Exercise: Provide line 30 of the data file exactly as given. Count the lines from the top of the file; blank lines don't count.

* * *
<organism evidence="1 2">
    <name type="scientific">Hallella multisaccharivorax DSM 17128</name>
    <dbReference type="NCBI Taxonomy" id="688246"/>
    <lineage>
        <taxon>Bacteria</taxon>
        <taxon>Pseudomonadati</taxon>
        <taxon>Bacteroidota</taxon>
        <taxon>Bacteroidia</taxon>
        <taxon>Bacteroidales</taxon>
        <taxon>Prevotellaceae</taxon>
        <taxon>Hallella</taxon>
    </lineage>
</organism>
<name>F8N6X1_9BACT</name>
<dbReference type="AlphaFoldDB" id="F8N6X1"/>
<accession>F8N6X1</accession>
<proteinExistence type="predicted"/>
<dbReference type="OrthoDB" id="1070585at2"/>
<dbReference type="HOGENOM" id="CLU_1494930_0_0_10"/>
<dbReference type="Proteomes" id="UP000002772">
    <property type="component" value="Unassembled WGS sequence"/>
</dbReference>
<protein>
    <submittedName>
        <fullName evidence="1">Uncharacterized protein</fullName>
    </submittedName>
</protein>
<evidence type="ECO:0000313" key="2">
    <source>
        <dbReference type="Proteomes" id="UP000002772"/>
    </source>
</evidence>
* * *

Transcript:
        <dbReference type="Proteomes" id="UP000002772"/>